A thank you from our Haerenga Three before they left for Fiji.
Thanks to Julian Hay for providing the music (www.julianhay.com)
A thank you from our Haerenga Three before they left for Fiji.
Thanks to Julian Hay for providing the music (www.julianhay.com)
Well I don’t quite understand how this has happened but I’m writing this having just spent a month on Fijian soil. Wow time has flown! We’re now two weeks into our first placement at Holy Trinity Anglican Cathedral and have been extra blessed to be hosted by the Dean and his family. Change is in the air however with Kristy and I moving to new pastures this afternoon. We are still in the dark as to who our new host families actually are – what an adventure! I’m not quite sure how I feel about the move. On the one hand I’m really excited to experience Fiji from a new angle with the potential of gleaning some Solomon island or Indian perspectives on life. I’m looking forward to making more attempts at cooking Fijian style and hearing some life stories. Connecting and sharing life is such an important part of the culture here – it’s rather special.
So yes, there’s much to look forward to but at the same time it’ll be sad to leave. It’s amazing how much a part of a family you can feel in two weeks! I think it’s definitely a tribute to how welcoming and inclusive the family is as opposed to anything we’ve done on our part. We’ve joined family devotion, learned the art of roti rolling, played multiple games of catch and I’ve had my hair done/pulled in multiple directions by the wee girl! It just dawned on us today that this is almost the first time for the whole year that us interns won’t be living together. In fact I could probably count the nights not spent sharing a room with my Siamese twin (Kristy) on my fingers! I think we’re all going to feel a bit lost without our intern buddies!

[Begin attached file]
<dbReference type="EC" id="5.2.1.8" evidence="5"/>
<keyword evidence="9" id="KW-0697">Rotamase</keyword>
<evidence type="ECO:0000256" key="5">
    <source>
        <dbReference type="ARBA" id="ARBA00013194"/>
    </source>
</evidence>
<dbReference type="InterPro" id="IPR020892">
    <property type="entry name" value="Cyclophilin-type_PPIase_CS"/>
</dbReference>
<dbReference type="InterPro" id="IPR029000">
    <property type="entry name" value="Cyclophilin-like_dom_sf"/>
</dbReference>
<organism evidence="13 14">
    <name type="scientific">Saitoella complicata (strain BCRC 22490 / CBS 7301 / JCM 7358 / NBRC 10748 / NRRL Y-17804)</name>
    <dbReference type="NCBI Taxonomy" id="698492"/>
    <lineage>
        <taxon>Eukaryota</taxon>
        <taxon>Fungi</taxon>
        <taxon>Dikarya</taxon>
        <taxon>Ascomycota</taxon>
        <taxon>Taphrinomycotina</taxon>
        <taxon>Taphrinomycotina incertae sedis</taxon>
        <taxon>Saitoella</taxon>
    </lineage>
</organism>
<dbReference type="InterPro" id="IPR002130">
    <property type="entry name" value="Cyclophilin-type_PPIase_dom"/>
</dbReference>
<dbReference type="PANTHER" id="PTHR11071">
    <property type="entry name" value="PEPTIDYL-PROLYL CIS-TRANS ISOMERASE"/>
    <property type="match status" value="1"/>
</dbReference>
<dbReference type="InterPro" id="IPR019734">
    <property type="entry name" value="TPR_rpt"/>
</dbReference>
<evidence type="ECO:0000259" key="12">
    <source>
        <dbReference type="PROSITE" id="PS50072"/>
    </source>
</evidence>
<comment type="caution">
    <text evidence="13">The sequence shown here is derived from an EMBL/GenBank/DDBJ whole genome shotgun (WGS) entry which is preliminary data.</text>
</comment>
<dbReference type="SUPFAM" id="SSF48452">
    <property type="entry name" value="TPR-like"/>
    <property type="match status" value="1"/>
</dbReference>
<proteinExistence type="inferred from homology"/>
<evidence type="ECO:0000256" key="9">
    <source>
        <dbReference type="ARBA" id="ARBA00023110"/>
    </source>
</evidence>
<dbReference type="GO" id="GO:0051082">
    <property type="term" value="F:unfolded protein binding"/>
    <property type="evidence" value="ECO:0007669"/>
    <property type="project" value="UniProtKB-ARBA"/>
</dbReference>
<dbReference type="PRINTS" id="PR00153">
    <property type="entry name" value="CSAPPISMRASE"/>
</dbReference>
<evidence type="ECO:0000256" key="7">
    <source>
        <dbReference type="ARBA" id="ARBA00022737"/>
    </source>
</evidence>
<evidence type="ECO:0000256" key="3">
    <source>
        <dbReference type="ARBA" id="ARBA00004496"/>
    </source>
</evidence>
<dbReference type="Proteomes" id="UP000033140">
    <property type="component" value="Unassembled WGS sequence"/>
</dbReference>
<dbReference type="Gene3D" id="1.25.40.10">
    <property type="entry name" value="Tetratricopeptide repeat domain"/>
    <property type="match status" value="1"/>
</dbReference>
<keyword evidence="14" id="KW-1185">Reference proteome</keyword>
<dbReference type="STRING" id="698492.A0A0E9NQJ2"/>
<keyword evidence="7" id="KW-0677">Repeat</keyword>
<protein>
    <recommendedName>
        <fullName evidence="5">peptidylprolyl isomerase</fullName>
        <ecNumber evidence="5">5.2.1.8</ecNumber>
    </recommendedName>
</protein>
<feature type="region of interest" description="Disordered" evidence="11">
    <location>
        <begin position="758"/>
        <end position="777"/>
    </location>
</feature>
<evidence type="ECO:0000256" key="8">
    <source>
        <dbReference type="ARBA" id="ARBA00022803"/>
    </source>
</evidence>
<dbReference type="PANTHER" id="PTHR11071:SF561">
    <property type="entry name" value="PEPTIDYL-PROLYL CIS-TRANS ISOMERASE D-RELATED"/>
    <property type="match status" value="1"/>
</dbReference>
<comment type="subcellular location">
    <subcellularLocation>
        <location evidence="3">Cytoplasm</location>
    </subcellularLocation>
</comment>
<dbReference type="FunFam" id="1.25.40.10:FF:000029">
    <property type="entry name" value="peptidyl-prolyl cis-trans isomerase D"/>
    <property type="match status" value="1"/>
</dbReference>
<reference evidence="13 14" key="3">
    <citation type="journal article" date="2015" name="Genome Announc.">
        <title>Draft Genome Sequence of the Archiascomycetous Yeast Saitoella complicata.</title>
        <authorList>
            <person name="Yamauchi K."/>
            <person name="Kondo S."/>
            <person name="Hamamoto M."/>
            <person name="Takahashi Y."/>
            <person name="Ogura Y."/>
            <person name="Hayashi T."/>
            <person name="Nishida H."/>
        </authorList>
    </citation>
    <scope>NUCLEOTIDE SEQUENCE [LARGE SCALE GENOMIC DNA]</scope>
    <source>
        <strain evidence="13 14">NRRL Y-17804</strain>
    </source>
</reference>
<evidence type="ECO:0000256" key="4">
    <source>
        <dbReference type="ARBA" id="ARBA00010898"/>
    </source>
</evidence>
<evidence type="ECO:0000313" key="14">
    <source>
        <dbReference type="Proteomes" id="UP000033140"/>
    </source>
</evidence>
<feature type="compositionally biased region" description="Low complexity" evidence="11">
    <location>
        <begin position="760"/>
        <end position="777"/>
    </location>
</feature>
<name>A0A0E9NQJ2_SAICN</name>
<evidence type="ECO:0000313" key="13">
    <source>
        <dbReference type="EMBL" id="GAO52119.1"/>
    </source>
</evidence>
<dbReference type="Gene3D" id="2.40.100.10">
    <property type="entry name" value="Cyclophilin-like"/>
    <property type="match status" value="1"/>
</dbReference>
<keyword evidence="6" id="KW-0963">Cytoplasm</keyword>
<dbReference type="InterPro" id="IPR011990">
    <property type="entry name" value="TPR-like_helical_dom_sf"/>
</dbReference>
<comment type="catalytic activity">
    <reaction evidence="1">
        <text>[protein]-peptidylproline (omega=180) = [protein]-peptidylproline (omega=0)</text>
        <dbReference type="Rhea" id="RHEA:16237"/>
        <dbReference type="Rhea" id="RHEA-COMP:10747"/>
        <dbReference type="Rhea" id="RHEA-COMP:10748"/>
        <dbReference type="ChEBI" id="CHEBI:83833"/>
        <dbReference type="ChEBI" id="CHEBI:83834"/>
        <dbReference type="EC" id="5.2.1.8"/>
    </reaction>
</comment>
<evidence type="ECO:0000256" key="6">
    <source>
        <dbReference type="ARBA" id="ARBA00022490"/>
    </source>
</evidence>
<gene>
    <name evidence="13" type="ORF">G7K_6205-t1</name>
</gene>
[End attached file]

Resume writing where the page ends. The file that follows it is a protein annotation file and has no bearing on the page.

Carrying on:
Something I’ve been learning is that God has a knack for leading us into the unfamiliar – new environments, unfamiliar worship styles, different ways of putting faith into action, strange names for the familiar (the other day I discovered that a baked bean toasted sandwich is actually a jaffle). I guess it’s in the unfamiliar where we begin to realise that we don’t have all the answers and there’s a need to rely on something (or rather someone) other than ourselves. An uncomfortable thought! So as we go this afternoon, deeper into unfamiliar territory, I’m looking forward (if somewhat apprehensively) to the controls being once again wrenched from my grasp and surrendering this next stage to my God who sees things from a way bigger perspective than little old me. A God whose purposes are eternal and who can do immeasurably more than all we ask or imagine.